Apple Blossoms

The apple tree is blooming, and with it come a lot of insects.  I lost both of my beehives over the winter, and have not seen any honeybees.  I have seen some other bees, however, and a number of other insects, including this syrphid fly.

The Kaufman Field Guide to Insects of North America shows a fly that looks like this and identifies it as Syrphus ribesiiBugguide.net apparently does not list that as a species.

Fly taxonomy gets complicated.

 

About the roused bear

Nature photographer from central Iowa.
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3 Responses to Apple Blossoms

  1. Finn Holding says:

    Very nice image. We call them hoverfies in the UK and my limited foray into the taxonomy of the large number of species we have soon led to confusion.

    Sorry to hear about your bees. The collapse of bee colonies seems to be a global phenomenon. There was an item on the BBC TN news this evening about two studies, in France and the UK, which have implicated two common pesticides which cause disruption of the navigation apparatus and an 85% reduction in the number of new queens. It’s high time we got to the bottom of what’s killing the bees and took action to prevent it.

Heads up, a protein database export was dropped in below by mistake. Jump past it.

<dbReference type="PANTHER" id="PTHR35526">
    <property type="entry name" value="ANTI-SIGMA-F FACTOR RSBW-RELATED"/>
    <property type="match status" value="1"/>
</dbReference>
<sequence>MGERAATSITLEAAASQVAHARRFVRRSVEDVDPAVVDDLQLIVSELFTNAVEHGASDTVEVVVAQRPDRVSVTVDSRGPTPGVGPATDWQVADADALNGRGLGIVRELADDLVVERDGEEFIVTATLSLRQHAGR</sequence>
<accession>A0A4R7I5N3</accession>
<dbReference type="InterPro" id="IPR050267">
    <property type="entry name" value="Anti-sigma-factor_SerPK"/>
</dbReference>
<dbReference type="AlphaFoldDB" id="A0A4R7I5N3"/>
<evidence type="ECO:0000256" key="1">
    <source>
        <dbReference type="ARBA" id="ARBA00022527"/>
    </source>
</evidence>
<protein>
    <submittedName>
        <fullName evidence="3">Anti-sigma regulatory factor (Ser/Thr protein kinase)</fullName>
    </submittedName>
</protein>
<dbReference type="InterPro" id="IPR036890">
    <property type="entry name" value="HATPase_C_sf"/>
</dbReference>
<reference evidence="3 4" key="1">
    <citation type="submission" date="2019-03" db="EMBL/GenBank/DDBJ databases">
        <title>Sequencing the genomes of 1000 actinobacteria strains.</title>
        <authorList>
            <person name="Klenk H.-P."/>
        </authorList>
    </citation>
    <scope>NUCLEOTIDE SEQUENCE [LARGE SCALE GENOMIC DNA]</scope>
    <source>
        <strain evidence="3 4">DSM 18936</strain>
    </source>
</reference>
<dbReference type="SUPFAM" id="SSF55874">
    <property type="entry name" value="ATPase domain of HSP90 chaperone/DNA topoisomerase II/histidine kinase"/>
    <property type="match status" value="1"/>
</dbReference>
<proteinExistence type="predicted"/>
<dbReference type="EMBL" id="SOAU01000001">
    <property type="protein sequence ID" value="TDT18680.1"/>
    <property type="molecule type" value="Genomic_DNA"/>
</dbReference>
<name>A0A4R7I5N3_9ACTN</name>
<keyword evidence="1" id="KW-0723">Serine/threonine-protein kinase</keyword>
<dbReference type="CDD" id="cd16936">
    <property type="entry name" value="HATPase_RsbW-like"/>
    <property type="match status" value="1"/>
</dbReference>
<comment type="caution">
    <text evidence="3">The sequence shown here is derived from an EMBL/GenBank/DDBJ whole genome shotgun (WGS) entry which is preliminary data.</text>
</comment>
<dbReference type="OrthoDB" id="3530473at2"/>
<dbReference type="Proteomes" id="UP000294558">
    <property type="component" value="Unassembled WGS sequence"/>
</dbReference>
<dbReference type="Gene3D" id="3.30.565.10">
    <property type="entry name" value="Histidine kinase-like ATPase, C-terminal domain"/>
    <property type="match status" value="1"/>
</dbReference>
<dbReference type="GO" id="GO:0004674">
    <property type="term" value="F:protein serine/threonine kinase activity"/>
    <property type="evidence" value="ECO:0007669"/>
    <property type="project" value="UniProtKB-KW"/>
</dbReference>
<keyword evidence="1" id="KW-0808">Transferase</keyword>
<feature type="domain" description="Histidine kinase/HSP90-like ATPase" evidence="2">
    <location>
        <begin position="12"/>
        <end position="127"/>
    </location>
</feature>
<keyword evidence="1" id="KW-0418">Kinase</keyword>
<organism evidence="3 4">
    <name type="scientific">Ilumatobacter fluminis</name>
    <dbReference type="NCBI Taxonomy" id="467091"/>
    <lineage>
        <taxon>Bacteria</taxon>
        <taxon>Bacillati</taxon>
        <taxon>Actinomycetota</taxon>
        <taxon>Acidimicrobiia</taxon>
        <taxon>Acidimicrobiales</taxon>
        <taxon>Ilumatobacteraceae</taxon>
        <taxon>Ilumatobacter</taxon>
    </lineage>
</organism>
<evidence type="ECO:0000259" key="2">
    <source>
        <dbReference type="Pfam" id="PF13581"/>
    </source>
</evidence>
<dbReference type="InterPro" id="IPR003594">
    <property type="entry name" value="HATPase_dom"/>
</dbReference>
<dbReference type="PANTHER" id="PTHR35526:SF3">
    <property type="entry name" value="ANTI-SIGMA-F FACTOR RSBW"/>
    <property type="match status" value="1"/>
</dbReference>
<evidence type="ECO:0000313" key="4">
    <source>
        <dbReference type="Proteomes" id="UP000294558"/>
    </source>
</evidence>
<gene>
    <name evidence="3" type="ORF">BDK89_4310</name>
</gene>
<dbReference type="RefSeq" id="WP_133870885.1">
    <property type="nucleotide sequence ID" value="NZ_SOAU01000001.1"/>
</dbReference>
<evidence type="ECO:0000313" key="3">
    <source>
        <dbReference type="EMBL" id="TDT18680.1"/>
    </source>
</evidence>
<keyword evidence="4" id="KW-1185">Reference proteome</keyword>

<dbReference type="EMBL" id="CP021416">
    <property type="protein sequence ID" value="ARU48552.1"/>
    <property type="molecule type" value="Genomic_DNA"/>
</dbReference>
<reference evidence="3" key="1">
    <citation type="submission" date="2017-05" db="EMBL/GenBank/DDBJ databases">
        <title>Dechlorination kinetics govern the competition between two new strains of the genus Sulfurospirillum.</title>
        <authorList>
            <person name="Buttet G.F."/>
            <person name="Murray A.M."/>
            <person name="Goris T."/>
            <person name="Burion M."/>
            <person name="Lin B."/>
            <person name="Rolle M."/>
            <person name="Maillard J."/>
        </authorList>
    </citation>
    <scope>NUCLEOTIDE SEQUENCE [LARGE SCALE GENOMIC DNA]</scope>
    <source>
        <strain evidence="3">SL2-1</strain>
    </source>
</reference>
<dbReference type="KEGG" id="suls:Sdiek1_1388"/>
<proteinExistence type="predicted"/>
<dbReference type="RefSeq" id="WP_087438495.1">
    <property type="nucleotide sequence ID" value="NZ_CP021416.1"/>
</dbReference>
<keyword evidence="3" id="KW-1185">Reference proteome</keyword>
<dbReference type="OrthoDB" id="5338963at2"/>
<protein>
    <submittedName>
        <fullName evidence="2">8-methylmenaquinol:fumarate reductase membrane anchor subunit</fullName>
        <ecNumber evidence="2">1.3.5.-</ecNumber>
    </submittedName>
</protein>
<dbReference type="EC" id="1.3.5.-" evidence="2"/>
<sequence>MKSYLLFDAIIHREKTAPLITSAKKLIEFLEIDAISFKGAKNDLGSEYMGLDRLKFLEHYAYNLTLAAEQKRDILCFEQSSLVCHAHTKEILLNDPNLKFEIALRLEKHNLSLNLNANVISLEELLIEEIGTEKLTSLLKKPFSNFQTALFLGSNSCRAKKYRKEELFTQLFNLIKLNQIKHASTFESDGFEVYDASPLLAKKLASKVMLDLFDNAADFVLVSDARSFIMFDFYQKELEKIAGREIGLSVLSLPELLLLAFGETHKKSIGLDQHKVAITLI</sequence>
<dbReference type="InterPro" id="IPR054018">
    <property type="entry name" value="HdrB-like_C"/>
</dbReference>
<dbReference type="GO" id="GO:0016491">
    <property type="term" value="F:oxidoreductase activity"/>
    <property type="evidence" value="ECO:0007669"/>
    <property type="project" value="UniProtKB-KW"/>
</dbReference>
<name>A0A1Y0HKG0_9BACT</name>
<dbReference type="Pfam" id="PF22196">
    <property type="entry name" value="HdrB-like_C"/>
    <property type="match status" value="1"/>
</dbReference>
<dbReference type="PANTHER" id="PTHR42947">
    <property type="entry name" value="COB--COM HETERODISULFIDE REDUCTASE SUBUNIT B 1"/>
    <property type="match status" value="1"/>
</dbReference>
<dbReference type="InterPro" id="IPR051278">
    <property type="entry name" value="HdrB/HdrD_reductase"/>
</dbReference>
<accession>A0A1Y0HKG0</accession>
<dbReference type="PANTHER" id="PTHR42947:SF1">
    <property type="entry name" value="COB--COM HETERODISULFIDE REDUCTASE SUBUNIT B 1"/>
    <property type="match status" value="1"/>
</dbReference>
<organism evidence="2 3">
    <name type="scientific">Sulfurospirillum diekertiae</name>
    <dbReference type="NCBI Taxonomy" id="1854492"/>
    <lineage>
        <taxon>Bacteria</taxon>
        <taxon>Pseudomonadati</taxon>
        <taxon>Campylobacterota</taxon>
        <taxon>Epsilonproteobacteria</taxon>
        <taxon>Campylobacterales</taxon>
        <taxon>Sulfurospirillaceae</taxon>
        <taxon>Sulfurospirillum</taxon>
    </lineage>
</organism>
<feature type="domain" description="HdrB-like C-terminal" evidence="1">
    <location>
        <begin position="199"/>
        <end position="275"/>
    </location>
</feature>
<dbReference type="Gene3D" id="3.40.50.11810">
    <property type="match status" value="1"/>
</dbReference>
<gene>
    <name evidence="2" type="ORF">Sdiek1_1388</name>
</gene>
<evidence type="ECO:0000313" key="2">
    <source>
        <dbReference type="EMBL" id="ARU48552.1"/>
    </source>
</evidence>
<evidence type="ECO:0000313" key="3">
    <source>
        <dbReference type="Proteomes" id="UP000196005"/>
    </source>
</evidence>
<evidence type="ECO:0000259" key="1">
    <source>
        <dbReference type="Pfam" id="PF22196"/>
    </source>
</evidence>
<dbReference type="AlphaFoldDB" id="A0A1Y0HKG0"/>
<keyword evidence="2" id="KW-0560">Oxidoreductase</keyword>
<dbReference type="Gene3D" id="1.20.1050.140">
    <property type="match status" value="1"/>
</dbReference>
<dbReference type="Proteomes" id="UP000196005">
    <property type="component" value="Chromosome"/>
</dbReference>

• They say the bees did better around here this year than last. Only 30% of the colonies collapsed instead of about 80% as was the case last year. I think those beekeepers who have kept their bees have been taking a high maintenance approach, rather than the low maintenance approach I took.
      Pesticides are sprayed on a landscape scale here in Iowa and no one keeps track of what is sprayed. That may not be the whole problem, but I think it has to be part of it.

      • Finn Holding says:

        Did the 80% rate of collapse have a direct effect on Iowan agriculture?

        I agree with you about the pesticides, such vast use of toxic organics applied specifically to kill insects must be having an adverse effect on the bees. As with everything else it’s all about balance, if the pollinators die and don’t come back the longer term ramifications are considerably more severe than losing an annual percentage of cops to pests. But I guess we’ve never been that good at devising long term holistic approaches to anything.

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